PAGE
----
The energy sector in Serbia
Serbia, with a population of around 7.1 million, satisfies most of its electricity demand from domestic production. Electricity production in Serbia relies around 70% on coal, while the remaining 30% is generated in hydropower plants. The electricity market in Serbia is dominated by the national power utility EPS (Elektroprivreda Srbije – Power Industry of Serbia), which owns all large generation capacities and supplies most consumers.
Serbia has large coal reserves, with 4.5 billion tonnes of proven lignite deposits. The reserves are located in two main coal basins, Kolubara and Kostolac. The coal mines in Serbia are owned and managed by subsidiaries of EPS.
The Kolubara Mining Basin provides around 75% of the lignite used for EPS’ thermal generation. It produces 29 to 31 million tonnes of lignite annually, which is supplied to the Nikola Tesla and Morava power plants, together producing more than 50% of Serbia’s electricity. The Drmno mine near Kostolac provides the other 25%, averaging 9 million tonnes.
Serbia has produced oil and gas in small quantities since the mid-50s, but is heavily reliant on imports, mostly from Russia.
Electricity generation in 2016, in GWh
Data from the Serbian national energy balance for 2017
Serbia has undertaken commitments to increase the share of renewable energy under the Energy Community Treaty to 27% by 2020, however in 2015 it had managed only 21% renewable energy – mostly wood used for space heating. As of May 2018 wind power construction is finally speeding up somewhat and in its energy strategy implementation plan, Serbia has committed to bring online more than 500 MW of wind power by the end of 2020.
No new large hydropower plants have been built for several years, although several are mentioned in the energy strategy as possibilities. In recent years, a proliferation of small hydropower plants has started to cause concerns as they are often sited in or near protected areas. Inadequate planning and assessment of cumulative impacts means that they often cause a large amount of damage compared to the small amount of electricity they generate. Financiers of the plants are often hard to trace but include Austria’s Erste, Unicredit and the EBRD.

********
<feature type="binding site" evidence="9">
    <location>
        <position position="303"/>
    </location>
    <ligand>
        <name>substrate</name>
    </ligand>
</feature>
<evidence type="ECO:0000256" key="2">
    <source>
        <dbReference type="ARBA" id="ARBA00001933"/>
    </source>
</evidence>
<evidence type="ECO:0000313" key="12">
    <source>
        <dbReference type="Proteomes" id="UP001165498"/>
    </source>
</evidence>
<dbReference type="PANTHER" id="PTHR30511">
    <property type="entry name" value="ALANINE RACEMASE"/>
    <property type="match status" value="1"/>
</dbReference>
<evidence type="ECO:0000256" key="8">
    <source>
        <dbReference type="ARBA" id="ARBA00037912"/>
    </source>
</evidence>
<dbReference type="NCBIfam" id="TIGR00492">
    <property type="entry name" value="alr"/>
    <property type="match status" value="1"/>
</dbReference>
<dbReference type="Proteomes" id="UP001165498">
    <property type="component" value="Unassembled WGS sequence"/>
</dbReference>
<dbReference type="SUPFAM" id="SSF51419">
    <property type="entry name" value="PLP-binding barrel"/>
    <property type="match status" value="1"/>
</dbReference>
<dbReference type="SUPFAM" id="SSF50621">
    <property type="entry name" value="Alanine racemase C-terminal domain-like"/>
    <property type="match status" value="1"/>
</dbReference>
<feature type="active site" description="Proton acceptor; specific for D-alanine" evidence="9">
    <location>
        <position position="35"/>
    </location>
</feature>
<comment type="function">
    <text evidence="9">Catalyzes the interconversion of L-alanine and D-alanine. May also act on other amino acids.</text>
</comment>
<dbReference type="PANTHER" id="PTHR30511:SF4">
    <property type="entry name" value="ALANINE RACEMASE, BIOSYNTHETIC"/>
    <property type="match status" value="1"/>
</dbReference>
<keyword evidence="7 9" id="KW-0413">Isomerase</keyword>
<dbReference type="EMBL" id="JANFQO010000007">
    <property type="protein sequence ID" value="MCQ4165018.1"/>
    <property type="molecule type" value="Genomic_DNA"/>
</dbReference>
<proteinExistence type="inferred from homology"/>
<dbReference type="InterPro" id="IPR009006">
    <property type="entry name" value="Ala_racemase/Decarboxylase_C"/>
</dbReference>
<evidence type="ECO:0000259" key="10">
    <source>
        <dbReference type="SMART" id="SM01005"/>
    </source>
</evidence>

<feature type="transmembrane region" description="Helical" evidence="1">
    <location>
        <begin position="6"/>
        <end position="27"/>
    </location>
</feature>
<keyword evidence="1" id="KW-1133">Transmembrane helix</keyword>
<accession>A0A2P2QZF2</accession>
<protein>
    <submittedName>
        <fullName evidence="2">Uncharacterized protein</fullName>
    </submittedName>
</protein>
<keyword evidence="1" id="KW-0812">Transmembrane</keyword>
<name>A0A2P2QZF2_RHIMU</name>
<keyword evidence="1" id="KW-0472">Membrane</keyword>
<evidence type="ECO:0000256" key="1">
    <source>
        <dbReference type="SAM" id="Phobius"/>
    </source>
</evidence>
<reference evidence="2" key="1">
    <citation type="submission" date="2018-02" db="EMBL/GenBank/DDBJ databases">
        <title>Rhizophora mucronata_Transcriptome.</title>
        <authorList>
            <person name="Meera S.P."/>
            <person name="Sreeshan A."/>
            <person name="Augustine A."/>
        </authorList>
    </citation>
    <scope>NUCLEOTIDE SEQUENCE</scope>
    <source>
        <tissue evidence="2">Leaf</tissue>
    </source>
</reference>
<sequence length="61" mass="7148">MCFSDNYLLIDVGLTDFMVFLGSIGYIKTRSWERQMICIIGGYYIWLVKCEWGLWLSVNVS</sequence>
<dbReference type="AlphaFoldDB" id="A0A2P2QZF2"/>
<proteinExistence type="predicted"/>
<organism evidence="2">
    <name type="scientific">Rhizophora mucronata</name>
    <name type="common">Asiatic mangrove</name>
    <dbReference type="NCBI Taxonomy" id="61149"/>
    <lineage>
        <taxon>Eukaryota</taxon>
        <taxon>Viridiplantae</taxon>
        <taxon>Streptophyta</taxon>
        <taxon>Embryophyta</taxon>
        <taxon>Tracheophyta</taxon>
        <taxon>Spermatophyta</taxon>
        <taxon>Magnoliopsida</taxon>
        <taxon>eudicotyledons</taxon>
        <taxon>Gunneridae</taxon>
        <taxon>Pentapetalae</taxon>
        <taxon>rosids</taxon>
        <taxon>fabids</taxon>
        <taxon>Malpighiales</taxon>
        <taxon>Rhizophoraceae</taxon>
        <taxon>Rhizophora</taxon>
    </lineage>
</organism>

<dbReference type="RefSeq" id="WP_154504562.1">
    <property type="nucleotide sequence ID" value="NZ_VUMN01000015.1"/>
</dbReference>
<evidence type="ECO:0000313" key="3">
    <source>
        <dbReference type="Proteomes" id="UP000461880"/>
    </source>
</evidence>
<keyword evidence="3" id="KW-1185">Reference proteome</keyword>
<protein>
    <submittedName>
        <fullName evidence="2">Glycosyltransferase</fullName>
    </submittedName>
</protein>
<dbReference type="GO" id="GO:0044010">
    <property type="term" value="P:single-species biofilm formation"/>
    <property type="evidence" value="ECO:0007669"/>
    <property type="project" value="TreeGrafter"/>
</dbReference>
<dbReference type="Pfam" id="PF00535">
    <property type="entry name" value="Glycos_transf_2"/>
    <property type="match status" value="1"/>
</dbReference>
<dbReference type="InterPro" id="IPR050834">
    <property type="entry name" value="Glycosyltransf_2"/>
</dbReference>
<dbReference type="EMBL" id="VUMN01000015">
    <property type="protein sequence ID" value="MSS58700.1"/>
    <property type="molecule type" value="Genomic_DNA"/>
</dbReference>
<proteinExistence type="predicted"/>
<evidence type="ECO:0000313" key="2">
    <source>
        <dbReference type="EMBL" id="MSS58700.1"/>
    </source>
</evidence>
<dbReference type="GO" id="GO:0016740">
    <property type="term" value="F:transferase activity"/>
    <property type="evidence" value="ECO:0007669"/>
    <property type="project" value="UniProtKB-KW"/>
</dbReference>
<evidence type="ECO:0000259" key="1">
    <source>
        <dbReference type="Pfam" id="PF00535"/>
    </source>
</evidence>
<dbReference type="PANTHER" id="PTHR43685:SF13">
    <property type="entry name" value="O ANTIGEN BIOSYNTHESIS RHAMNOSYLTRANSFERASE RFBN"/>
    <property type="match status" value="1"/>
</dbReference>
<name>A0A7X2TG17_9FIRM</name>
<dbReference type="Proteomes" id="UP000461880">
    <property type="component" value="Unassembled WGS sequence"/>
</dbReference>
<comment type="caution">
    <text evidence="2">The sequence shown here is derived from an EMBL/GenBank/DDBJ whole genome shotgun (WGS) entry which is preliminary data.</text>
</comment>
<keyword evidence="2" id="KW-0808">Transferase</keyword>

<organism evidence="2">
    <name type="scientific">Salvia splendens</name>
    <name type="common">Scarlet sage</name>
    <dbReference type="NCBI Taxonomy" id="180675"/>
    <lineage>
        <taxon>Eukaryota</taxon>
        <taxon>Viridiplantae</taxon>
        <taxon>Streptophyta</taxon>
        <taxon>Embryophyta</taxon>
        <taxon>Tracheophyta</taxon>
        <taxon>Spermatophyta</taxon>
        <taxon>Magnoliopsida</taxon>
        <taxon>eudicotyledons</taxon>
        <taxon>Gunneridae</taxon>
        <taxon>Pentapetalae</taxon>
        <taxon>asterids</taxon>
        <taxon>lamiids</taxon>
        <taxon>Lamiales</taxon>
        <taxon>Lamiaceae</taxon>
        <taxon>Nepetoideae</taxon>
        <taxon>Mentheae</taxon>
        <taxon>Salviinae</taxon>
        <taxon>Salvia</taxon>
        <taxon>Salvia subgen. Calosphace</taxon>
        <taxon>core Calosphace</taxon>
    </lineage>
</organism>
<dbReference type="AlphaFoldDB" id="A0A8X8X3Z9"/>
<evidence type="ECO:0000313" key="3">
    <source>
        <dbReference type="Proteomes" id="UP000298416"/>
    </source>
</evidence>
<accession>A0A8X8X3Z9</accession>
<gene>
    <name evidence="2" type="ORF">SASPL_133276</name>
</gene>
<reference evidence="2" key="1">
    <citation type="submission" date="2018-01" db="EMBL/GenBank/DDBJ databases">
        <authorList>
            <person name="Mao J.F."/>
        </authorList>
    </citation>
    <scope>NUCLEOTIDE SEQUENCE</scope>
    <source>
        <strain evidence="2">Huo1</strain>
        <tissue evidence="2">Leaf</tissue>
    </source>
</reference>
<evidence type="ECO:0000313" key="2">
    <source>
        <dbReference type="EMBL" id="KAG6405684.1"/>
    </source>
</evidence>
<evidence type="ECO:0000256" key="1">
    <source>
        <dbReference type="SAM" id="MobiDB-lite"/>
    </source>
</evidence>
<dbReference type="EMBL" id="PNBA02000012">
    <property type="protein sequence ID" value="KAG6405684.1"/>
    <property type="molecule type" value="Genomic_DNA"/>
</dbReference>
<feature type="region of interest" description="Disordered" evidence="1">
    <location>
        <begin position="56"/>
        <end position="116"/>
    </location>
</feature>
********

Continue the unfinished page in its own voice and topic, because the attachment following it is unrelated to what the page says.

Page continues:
As Serbia intends to join the EU, it should also be aiming for 80-95% emissions reductions by 2050, in line with EU policy. However Serbian government and EPS plan to remain locked-in to a carbon-intensive energy system, most notably through the construction of the 350 MW Kostolac B3 lignite power plant and the expansion of the associated mine from 9 to 12 million tonnes annually.
Although Kostolac B3 is the only plant expected to be built before 2025, the Serbian Energy Strategy also puts forward several more fossil fuel generation plants for construction:
- Nikola Tesla B3 – 750 MW – lignite
- Kolubara B – 2 x 375 MW – lignite
- Novi Kovin – 2 x 350 MW – lignite
- Štavalj – 300 MW – lignite
- CHP Novi Sad – 340 MW – gas (may consist of separate plants)
- Other gas combined heat and power plants – 860 MWe – gas
The coal plants would also entail expansion of lignite mining, for example the opening of the Radljevo field in the Kolubara region.
Not only does this exacerbate climate change, but ironically Serbia’s coal mines have also suffered from its consequences. In May 2014 the Kolubara mines were turned into polluted lakes. Each of the four mines was flooded, two of them completely. In the biggest open-pit mine, Tamnava West, ten huge excavators used for mining were flooded, and six of them completely underwater.
The Drmno mine also suffered serious flooding in 2014. During the May floods a heroic effort was mounted to save the mine, but between July and September of the same yearmore than 2 million cubic metres of water spilled into the mine, bringing with it around 800, 000 cubic metres of sludge and mud, and engulfed mining machinery in mud.
With its traditional forms of generation not proving resilient to climate change, Serbia would do well to diversify its energy mix and work more on energy efficiency. Serbia has promising potential for renewable energy, but as with all the countries in the region, different sources put the exact figures at quite different levels, depending among other things on whether they use sustainability criteria.
Decarbonisation scenario (2050 minus 2016)
The EU Road scenario
Serbia has significant potential for energy efficiency and has a target to increase energy efficiency be 20% by 2020 under the Energy Community Treaty. Inefficient use of energy represents a major concern in the country. It has the second-highest energy intensity in the region, nearly four times as much as the EU average. Incentives to save energy are limited due to artificially low electricity prices but this is going to have to change in the coming years as Serbia integrates into the European electricity market.
- Energy Community Implementation Report 2017
- EPS website
- Serbia Energy Strategy till 2025 with projections till 2030
- Implementation program of the energy sector development strategy of the Republic of Serbia for the period to 2025 year with projections to 2030, the year of the period 2017 to 2023 year (sic)
More on coal in the Balkans
During the annual meetings of the European Bank for Reconstruction and Development, the bank is the subject of a complaint for policy violations via a EUR 200 million loan to Serbia’s state-owned energy utility: money earmarked to prepare the fossil fuels-based company for the realities of adhering to stricter EU legislation will instead enable it to extract and burn even more fossil fuels.
Our colleagues from the Center for Environment from Banja Luka have today published a new analysis of the feasibility study for the planned Gacko II lignite power plant in Bosnia-Herzegovina, which shows that the new plant is likely to be unprofitable.